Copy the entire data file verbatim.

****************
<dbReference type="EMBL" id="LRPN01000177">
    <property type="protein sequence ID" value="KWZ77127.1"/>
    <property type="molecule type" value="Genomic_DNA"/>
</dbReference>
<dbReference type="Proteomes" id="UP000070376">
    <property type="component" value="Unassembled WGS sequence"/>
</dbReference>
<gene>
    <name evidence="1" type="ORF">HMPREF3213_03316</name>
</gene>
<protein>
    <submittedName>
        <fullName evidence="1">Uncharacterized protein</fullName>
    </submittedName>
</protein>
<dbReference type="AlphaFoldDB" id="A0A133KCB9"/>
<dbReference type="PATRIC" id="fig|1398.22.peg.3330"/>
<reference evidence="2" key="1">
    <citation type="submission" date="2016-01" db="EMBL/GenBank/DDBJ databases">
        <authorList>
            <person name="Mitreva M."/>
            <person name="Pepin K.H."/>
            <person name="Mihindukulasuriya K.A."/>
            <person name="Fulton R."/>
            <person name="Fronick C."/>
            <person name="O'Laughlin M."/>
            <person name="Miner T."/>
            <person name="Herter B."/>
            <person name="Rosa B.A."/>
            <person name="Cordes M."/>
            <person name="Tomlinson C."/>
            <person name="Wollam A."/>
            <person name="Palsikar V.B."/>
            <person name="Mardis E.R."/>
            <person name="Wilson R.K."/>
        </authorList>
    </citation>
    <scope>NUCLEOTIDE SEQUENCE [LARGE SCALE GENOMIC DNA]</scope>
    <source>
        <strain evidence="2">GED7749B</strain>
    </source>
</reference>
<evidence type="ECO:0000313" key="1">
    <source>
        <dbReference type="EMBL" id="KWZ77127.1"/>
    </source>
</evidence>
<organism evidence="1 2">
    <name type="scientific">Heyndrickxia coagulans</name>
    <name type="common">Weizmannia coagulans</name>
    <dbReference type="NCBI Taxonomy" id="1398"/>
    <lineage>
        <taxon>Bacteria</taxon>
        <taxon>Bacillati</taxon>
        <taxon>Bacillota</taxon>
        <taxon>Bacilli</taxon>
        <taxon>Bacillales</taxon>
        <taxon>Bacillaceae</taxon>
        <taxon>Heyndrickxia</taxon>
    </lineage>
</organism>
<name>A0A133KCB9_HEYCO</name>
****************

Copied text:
<dbReference type="EMBL" id="LRPN01000177">
    <property type="protein sequence ID" value="KWZ77127.1"/>
    <property type="molecule type" value="Genomic_DNA"/>
</dbReference>
<dbReference type="Proteomes" id="UP000070376">
    <property type="component" value="Unassembled WGS sequence"/>
</dbReference>
<gene>
    <name evidence="1" type="ORF">HMPREF3213_03316</name>
</gene>
<protein>
    <submittedName>
        <fullName evidence="1">Uncharacterized protein</fullName>
    </submittedName>
</protein>
<dbReference type="AlphaFoldDB" id="A0A133KCB9"/>
<dbReference type="PATRIC" id="fig|1398.22.peg.3330"/>
<reference evidence="2" key="1">
    <citation type="submission" date="2016-01" db="EMBL/GenBank/DDBJ databases">
        <authorList>
            <person name="Mitreva M."/>
            <person name="Pepin K.H."/>
            <person name="Mihindukulasuriya K.A."/>
            <person name="Fulton R."/>
            <person name="Fronick C."/>
            <person name="O'Laughlin M."/>
            <person name="Miner T."/>
            <person name="Herter B."/>
            <person name="Rosa B.A."/>
            <person name="Cordes M."/>
            <person name="Tomlinson C."/>
            <person name="Wollam A."/>
            <person name="Palsikar V.B."/>
            <person name="Mardis E.R."/>
            <person name="Wilson R.K."/>
        </authorList>
    </citation>
    <scope>NUCLEOTIDE SEQUENCE [LARGE SCALE GENOMIC DNA]</scope>
    <source>
        <strain evidence="2">GED7749B</strain>
    </source>
</reference>
<evidence type="ECO:0000313" key="1">
    <source>
        <dbReference type="EMBL" id="KWZ77127.1"/>
    </source>
</evidence>
<organism evidence="1 2">
    <name type="scientific">Heyndrickxia coagulans</name>
    <name type="common">Weizmannia coagulans</name>
    <dbReference type="NCBI Taxonomy" id="1398"/>
    <lineage>
        <taxon>Bacteria</taxon>
        <taxon>Bacillati</taxon>
        <taxon>Bacillota</taxon>
        <taxon>Bacilli</taxon>
        <taxon>Bacillales</taxon>
        <taxon>Bacillaceae</taxon>
        <taxon>Heyndrickxia</taxon>
    </lineage>
</organism>
<name>A0A133KCB9_HEYCO</name>